Well, you can do the same with tags on your blog posts.

And if you end up adding all your tags to virtually every blog post, then all your tag lists end up looking the same - and stop being useful.

For example, let's say I write a post about ReactJS. I'd add the ReactJS tag. But ReactJS is also JavaScript, so I could add the JavaScript tag. And it's code so I could add the code tag. And maybe I briefly mention Regex in the post, should I add the regex tag? And there's an example in the post that uses TailwindCSS, let's throw the TailwindCSS on too!

See how things can get a little out of hand?

Now if you click on the regex tag, you'll also find a blog post about ReactJS, and that's maybe not great for visitors.

When is it good to use categories?

If you have simple, clearly defined topics, with little overlap, categories work great. If you are targeting different audiences for each topic, categories also work well.

The vet example we used earlier could be a good contender for categories - ear topic is targeting a different audience. Dog owners with the "dog" category, and rabbit owners with the "rabbit" category.

Yes, some people will have two different kinds of pets, but when they are looking for information they probably only have one pet in mind (the one who needs the vet!).

When is it good to use tags?

It's good to use tags when your topics overlap somewhat, and your audience is likely to be interested in multiple topics.

For example, if you write about marathon running, your might have topics for "training", "technique", "nutrition" and "equipment".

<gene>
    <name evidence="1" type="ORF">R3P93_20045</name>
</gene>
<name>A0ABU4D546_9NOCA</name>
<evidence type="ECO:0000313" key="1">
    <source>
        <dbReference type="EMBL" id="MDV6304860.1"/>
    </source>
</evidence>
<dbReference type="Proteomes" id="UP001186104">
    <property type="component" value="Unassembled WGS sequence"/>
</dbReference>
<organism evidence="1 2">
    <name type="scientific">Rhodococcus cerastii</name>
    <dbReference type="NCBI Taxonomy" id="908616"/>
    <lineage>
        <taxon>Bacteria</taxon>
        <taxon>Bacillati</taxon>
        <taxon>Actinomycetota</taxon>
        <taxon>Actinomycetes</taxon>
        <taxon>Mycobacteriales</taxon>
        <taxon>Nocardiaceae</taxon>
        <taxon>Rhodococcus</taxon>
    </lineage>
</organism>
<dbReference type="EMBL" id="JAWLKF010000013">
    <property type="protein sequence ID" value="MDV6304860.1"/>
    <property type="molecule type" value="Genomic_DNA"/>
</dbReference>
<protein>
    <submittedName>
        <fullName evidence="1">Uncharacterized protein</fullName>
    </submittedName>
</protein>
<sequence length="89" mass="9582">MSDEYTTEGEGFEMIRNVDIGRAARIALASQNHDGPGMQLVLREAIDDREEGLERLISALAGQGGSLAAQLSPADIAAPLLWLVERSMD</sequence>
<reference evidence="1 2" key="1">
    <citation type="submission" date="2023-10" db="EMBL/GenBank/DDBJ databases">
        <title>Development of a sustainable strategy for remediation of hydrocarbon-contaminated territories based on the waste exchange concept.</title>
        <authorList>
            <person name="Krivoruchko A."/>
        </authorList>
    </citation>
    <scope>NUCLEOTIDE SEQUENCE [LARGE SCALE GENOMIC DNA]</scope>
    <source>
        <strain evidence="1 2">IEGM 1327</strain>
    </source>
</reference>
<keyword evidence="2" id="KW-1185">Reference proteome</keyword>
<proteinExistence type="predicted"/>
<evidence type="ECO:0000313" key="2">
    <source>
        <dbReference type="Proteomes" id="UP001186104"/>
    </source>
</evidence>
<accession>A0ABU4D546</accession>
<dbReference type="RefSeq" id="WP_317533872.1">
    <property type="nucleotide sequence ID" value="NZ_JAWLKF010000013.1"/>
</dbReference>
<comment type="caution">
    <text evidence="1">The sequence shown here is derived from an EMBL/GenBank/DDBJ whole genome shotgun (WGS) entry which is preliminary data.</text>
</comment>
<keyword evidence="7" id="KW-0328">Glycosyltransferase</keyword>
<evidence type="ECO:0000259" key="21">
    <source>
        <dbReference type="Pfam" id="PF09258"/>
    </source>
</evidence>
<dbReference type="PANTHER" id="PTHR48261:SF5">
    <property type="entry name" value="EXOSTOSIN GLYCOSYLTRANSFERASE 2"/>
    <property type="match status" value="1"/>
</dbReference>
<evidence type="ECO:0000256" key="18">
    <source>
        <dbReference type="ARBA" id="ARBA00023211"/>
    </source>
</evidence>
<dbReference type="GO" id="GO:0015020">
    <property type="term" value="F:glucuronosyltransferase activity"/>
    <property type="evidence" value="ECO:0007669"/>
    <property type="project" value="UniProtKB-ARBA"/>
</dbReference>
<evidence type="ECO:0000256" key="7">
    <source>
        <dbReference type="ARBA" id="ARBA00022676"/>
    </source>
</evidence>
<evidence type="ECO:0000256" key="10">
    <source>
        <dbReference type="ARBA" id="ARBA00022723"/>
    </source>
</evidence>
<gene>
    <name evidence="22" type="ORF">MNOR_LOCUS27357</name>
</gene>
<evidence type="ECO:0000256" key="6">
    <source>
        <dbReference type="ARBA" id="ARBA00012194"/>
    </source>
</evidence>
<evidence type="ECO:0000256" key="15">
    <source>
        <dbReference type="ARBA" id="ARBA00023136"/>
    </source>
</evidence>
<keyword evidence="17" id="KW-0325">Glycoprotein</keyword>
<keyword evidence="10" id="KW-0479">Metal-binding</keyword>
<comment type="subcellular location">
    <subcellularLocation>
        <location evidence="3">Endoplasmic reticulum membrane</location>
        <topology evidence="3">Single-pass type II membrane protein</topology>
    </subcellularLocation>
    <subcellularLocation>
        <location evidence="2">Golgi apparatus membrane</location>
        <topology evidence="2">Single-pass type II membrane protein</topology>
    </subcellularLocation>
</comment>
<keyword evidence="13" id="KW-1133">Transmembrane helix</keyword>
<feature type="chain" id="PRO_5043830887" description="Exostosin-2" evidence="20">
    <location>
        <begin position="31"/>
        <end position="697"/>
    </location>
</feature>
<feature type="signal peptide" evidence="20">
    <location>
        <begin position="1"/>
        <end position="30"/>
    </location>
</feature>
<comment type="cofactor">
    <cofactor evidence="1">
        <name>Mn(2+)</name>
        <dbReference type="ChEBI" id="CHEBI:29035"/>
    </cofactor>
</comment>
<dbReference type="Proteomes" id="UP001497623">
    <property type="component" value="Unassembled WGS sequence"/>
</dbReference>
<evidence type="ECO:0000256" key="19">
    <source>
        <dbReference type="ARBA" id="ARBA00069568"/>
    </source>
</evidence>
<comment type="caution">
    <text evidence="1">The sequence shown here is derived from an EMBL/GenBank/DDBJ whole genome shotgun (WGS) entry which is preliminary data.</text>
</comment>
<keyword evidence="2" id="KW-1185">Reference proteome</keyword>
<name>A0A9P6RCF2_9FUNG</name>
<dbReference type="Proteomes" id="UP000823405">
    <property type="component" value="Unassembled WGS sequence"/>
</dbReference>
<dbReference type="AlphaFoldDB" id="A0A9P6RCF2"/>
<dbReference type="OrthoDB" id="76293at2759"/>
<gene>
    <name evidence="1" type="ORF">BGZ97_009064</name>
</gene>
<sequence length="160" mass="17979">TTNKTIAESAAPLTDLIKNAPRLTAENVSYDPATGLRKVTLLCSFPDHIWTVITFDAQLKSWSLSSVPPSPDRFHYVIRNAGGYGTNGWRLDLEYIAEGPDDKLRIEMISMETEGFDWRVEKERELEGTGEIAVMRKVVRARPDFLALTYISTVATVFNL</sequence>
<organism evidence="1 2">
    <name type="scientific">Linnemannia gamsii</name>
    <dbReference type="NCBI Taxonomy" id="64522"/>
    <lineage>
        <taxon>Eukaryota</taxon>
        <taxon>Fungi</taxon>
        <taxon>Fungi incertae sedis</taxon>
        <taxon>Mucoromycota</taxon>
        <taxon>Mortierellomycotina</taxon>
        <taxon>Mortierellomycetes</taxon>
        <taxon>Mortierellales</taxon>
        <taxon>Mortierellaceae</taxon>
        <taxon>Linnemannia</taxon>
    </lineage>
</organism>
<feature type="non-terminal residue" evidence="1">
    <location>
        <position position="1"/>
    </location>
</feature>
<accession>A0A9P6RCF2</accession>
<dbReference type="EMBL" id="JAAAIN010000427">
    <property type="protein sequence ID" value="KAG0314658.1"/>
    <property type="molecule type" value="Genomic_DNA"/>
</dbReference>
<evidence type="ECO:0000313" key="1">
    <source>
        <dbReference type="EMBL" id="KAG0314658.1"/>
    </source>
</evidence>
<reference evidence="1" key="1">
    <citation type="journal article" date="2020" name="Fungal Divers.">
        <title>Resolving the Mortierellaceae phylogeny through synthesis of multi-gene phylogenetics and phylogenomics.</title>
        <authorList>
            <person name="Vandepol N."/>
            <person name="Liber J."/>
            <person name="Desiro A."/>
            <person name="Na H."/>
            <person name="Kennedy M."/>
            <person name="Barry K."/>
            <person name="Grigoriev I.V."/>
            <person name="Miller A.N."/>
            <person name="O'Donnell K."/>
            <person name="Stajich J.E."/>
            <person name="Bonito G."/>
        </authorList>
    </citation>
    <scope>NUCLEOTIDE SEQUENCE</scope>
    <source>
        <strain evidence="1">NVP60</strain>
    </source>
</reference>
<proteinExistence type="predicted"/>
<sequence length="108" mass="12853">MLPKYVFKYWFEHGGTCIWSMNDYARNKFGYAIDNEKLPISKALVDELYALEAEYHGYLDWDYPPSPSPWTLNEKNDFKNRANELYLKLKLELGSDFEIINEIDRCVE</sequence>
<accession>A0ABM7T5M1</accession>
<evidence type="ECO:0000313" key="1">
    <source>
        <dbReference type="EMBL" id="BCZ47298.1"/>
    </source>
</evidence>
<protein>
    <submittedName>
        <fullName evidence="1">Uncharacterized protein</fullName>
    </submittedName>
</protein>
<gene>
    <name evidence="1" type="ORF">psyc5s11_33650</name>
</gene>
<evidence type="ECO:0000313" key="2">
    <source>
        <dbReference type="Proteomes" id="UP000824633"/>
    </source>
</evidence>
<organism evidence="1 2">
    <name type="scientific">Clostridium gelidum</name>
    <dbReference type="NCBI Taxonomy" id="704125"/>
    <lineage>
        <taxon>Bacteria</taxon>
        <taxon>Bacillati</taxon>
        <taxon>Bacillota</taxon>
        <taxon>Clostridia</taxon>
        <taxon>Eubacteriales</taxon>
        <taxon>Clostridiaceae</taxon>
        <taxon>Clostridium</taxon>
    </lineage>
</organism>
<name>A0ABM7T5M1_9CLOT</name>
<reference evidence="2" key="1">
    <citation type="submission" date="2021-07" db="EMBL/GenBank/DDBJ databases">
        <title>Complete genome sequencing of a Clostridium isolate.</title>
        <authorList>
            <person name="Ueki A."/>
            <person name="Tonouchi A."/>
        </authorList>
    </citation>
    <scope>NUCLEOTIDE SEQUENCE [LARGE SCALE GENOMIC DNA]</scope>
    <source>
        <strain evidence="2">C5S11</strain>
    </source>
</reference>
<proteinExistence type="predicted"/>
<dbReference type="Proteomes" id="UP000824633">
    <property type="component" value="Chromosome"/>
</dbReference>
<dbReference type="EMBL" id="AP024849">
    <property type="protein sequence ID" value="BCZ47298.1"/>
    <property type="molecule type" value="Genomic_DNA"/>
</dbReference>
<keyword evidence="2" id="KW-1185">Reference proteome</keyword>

Your target audience is probably someone who is training for a marathon, and they are probably interested in all of those topics. And you might write posts that cover multiple topics, for example, a post about "What to do before a marathon" that includes "training" and "nutrition".

Tags will be a good option for this use case.

How you organise your blog should be down to what best suits your topics and preference. Personally, I think it's good to have clearly defined categories. But there will always be occasions when a post might belong to two or more categories. So tags can make more sense (depending on your blog).

I plan on switching my static blog builder to a hybrid approach. You'll still be able to use categories, and assign a blog post to a single category, like category: "code". But you can also use them more like tags, and pass an array, like category: ["code", "regex"].

Luckily, I used a simple blog URL structure, so changing categories or tags in the future won't impact the links to individual posts. Yay!